26 October 2017
In an effort to reduce human impact on the environment, nations around the globe are devising plans to curb carbon emissions and use renewable energy. Malaysia, which launched a renewable energy plan in 2010, is planning to facilitate its renewable energy sector by injecting biomethane into its natural gas grid.
One of the most promising options for accomplishing this involves using palm oil mill effluent as the biogas. The great upside is palm oil is extremely abundant in Malaysia—it is the world’s second largest producer of palm oil behind Indonesia. However, there is also still much unknown, as the use of biomethane within the natural gas grid has remained largely unexplored.
In a study published in the journal Energy Procedia, IIASA researcher Piera Patrizio and her coauthors found that using roughly 300 biogas plants, biomethane could be injected into the natural gas grid to supply between 40% to 67% of the residential fossil gas demand (under current and projected carbon price scenarios). This could have a tremendous impact, the study shows, but the adoption of such biofuel in the country is highly dependent on the presence of suitable transport infrastructure.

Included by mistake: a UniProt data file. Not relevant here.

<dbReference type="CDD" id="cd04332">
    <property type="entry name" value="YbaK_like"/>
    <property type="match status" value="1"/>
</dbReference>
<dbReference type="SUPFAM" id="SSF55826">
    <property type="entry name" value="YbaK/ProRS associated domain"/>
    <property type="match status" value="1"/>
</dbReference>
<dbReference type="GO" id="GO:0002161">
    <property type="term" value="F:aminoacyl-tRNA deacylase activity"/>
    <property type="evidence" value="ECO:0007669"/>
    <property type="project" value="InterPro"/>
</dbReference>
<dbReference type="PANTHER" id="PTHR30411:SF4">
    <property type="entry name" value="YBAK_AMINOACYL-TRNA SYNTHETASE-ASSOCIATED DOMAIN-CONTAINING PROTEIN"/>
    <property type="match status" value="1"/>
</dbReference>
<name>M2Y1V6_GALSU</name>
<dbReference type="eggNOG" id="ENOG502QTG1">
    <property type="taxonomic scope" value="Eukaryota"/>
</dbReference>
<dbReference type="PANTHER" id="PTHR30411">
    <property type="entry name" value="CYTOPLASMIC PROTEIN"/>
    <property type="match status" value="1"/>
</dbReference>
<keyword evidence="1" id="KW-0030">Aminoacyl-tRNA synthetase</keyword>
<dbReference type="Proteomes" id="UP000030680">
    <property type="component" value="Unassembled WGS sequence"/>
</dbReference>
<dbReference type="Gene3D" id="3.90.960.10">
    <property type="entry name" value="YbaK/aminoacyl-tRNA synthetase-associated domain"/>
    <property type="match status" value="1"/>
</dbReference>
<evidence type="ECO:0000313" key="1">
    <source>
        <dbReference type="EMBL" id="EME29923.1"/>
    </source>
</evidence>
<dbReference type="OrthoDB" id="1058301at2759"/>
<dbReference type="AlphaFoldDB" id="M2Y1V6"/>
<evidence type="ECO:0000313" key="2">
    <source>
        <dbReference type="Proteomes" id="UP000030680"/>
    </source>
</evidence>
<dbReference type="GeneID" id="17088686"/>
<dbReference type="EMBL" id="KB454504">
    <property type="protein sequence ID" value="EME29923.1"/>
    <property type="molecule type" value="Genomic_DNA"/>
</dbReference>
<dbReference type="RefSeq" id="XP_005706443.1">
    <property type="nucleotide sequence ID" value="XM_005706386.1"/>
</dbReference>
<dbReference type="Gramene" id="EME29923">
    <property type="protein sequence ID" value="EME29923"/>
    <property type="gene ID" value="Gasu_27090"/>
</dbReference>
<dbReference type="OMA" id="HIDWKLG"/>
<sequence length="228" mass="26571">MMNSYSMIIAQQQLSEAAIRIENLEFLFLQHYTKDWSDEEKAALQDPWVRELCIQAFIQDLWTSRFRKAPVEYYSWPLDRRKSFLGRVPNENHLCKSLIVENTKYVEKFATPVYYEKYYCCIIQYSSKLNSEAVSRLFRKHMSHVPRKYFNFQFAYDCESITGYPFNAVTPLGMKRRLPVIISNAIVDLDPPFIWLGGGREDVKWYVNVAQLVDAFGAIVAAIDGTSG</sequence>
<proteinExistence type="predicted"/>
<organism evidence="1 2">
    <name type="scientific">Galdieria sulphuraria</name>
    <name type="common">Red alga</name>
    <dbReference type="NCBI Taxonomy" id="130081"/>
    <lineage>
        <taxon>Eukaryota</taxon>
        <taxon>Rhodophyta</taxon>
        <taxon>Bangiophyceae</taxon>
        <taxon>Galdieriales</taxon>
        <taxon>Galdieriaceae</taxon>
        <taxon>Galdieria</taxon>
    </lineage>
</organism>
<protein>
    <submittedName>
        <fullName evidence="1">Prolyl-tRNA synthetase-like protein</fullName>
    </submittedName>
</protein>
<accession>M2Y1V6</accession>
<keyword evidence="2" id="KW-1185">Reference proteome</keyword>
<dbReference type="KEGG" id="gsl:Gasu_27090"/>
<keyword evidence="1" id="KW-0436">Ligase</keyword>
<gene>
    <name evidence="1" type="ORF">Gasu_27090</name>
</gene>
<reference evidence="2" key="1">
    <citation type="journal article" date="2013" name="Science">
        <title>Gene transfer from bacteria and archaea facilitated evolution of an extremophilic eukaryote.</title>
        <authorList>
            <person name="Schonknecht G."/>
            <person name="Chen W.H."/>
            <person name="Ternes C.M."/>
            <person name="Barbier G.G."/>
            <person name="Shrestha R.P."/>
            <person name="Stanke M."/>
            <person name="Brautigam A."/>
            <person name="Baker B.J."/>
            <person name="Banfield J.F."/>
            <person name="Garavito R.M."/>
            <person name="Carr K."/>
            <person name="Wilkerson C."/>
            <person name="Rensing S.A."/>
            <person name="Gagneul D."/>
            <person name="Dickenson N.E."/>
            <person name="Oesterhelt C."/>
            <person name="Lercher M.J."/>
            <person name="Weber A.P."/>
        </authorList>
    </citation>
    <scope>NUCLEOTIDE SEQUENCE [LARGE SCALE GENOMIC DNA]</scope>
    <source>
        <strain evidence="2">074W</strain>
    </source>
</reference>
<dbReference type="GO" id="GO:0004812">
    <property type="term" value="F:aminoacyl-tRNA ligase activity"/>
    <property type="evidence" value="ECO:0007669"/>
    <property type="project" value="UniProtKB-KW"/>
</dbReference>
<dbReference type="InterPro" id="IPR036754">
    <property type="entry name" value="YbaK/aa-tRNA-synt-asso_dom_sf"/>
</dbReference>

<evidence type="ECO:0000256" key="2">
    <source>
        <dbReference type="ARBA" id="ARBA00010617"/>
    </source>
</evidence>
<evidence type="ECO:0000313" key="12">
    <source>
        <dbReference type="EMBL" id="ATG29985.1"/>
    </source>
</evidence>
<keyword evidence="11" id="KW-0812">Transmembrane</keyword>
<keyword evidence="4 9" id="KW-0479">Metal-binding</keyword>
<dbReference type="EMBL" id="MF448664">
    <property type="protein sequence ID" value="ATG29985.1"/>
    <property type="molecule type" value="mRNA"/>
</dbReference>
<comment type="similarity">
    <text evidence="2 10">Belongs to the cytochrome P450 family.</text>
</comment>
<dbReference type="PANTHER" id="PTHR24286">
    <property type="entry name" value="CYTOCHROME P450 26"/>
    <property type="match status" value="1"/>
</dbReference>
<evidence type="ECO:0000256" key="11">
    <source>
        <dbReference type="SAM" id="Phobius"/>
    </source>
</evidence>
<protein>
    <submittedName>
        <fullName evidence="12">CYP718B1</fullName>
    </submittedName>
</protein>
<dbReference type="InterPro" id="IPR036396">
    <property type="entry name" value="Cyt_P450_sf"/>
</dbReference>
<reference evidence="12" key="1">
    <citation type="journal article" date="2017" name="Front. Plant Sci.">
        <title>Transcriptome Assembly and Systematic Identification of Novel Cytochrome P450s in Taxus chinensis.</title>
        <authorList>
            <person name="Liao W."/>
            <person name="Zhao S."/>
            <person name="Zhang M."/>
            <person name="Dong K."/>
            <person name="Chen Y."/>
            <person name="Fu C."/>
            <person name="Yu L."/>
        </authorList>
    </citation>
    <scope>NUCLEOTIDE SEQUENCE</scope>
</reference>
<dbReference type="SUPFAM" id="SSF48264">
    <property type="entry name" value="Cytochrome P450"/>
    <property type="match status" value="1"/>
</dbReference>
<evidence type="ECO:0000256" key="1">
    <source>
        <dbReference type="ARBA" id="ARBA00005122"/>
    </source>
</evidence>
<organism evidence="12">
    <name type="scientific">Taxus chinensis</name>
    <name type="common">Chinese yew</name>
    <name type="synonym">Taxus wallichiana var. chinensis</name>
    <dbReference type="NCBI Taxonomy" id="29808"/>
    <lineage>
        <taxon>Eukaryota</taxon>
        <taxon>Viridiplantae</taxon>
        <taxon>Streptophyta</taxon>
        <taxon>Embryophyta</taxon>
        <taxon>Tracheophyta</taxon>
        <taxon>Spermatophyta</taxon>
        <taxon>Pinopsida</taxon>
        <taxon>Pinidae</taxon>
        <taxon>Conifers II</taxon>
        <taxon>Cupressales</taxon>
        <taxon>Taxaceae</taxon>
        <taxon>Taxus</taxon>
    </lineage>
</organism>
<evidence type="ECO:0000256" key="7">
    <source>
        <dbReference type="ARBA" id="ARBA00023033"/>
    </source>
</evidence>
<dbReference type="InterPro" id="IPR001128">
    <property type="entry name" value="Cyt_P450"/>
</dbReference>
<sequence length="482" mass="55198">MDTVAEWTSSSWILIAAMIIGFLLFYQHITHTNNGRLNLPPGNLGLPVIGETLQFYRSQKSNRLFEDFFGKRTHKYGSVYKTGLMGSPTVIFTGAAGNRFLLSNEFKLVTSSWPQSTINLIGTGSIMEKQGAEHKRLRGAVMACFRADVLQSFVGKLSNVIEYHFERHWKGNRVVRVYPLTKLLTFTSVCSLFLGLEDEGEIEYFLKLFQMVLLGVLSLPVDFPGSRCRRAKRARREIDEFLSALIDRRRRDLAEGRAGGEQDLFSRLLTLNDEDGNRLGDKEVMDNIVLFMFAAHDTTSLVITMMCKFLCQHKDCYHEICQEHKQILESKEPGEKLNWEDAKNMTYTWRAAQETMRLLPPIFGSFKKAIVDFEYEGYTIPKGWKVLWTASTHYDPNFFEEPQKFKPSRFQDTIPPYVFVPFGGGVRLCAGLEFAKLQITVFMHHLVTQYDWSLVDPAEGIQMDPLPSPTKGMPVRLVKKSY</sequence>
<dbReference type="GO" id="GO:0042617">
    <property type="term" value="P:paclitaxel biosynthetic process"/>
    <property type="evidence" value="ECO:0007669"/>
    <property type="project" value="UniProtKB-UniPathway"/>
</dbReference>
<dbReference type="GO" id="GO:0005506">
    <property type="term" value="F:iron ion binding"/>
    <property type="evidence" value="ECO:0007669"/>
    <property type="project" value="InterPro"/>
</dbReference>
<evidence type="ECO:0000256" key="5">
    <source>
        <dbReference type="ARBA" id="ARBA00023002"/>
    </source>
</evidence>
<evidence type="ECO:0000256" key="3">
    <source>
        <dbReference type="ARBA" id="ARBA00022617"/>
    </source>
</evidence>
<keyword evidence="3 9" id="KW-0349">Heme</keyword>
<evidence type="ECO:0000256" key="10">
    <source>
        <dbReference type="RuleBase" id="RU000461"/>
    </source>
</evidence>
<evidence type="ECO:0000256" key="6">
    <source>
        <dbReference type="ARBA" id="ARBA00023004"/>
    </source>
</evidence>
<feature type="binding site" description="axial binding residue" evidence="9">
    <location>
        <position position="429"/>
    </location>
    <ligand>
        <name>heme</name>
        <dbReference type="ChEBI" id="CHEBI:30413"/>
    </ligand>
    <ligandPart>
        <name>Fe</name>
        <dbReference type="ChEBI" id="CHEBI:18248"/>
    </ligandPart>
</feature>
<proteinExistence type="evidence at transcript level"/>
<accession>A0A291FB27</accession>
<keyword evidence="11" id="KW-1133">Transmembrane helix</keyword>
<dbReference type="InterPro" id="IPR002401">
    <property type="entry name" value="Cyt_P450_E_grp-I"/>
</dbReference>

"The construction of biomethane injection infrastructure, especially the construction of gas pipelines, should be incentivized,” explains Patrizio, a postdoc in the IIASA Ecosystems Services and Management Program. “By fully supporting this plan, the Malaysian government can drastically reduce its carbon emissions and rely on a very sustainable energy source for decades to come.”
Text by Jeremy Summers
Hoo P, Patrizio P, Leduc S, Hashim H, Kraxner F, Tan ST, & Ho WS (2017). Optimal Biomethane Injection into Natural Gas Grid – Biogas from Palm Oil Mill Effluent (POME) in Malaysia. Energy Procedia 105: 562-569. [pure.iiasa.ac.at/14646]
Last edited: 14 November 2017
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